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Religion and COVID-19
Orthodox religious communities around the world have refused to comply with government instructions requiring people to stay home and avoid all possible social interaction despite the coronavirus crisis. This reckless attitude is causing a faster spread of the potentially fatal COVID-19, probably the most serious crisis of the century. It also exposes the predicament whereby clergy put their own interests before the safety of their followers. The mushrooming of coronavirus is unprecedented in modern history, and has been exacerbated within ultra-orthodox communities due to a lack of compliance with government- mandated social distancing.
Closing places of worship is an important measure to contain the infection. However, many religious leaders have seen the lockdown as a threat to their religious beliefs. Orthodox religious clerics fear that in the absence of religious practices, a secular way of life may prevail. This would erode their ability to control people’s lives through their religious teachings.
Purist religious factions may take an antagonistic stance towards the secular state. Secular entities operate on the basis that categories such as ‘believers and non-believers’ and the ‘pious and the impious’ are equal, regardless of any collision with religious teachings. Orthodox faiths fear that worshippers may be prone to lose their faith in the absence of strict religious regulations.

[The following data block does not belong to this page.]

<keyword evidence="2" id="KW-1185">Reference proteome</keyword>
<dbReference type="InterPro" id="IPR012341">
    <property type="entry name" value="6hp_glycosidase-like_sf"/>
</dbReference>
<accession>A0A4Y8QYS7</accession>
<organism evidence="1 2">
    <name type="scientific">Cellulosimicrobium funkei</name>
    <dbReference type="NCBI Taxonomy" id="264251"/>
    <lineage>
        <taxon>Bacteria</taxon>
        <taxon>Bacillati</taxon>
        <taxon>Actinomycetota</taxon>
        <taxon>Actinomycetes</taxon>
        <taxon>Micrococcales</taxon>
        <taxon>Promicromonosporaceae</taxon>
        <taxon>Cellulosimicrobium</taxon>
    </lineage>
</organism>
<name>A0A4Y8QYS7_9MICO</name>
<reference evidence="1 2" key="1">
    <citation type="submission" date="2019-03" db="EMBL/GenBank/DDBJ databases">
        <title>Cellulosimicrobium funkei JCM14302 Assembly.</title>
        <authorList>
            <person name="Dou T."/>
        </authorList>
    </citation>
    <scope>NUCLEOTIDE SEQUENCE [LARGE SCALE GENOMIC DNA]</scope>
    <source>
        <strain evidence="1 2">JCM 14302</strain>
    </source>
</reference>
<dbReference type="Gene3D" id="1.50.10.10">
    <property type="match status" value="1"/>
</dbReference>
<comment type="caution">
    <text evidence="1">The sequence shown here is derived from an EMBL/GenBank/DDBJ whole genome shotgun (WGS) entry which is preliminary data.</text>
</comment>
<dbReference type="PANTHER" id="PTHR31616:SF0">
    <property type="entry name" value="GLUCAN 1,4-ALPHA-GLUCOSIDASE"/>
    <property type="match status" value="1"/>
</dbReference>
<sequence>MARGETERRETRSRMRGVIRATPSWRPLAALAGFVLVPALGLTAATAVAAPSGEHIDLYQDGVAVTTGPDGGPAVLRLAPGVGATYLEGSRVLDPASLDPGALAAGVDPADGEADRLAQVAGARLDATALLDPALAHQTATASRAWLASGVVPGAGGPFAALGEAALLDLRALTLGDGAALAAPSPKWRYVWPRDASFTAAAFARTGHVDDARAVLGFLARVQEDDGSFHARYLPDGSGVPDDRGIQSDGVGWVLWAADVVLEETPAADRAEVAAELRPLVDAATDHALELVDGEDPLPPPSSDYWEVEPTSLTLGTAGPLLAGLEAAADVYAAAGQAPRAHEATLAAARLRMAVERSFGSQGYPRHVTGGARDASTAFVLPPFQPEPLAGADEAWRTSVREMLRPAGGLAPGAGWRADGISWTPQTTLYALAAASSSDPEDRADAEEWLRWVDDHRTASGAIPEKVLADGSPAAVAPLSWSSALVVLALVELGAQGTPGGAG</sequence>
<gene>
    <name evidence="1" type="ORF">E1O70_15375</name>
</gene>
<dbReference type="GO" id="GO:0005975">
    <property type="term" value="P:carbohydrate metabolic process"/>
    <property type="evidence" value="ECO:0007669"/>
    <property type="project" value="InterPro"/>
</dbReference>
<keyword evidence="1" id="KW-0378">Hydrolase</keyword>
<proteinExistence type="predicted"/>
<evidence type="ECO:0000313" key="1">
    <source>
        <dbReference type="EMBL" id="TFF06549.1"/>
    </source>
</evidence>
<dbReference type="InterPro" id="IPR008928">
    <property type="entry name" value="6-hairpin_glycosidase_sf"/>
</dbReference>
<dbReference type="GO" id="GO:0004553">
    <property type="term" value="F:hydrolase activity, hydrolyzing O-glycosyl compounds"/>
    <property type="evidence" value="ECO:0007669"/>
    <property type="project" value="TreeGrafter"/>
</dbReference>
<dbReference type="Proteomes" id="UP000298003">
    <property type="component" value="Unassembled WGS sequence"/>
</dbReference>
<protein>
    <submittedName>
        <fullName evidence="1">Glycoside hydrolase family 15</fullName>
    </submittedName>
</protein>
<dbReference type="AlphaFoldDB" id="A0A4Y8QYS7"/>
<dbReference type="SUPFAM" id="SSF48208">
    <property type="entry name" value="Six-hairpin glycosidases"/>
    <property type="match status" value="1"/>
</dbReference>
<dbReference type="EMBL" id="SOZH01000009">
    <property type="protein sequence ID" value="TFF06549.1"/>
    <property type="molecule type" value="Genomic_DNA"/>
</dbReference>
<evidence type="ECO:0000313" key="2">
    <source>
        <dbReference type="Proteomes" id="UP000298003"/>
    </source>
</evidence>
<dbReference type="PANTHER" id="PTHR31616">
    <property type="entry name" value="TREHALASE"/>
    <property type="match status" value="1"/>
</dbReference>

Extremists believe that God sends people plagues for being sinful, and that redemption can only be achieved by performing religious rituals. People who blindly follow these clerics and priests are taught that questioning clerics and priests is akin to questioning God himself.
Followers see themselves as a community bound together by divine law and separated from the rest of society. This further strengthens their conviction that followers have to follow religious guidelines blindly. Otherwise, they would be at risk of falling away from religion and labeled as sinners or apostates. This is how it becomes easy for so-called ‘guardians of faith’ to influence mainstream society.
Governments around the world are taking precautionary measures to contain the novel coronavirus by enforcing lockdowns for an indefinite time. It is still unclear how (and when) this virus may be eradicated.
It is a tragedy that ultra-orthodox religious people are playing into the hands of their so-called religious leaders who are urging them to disobey lockdown and the government’s instructions in order to show their faith. These naïve people are not only risking their own lives but also becoming the carriers of a virus that may infect countless more people.
Failing to comply with government instructions to contain the virus can catastrophically threaten vulnerable people. Close physical contact spreads the virus so quickly that efforts to protect the wider population could prove ineffectual.
Factors such as the fear of losing faith, ignorance of health hazards, an overzealous devotion to religious commitments, and the undervaluing of life in favour of the afterlife have all become tools in the hands of orthodox religious leaders. Poverty, ignorance and superstition are among the reasons why a large number of individuals accept their spiritual theatrics.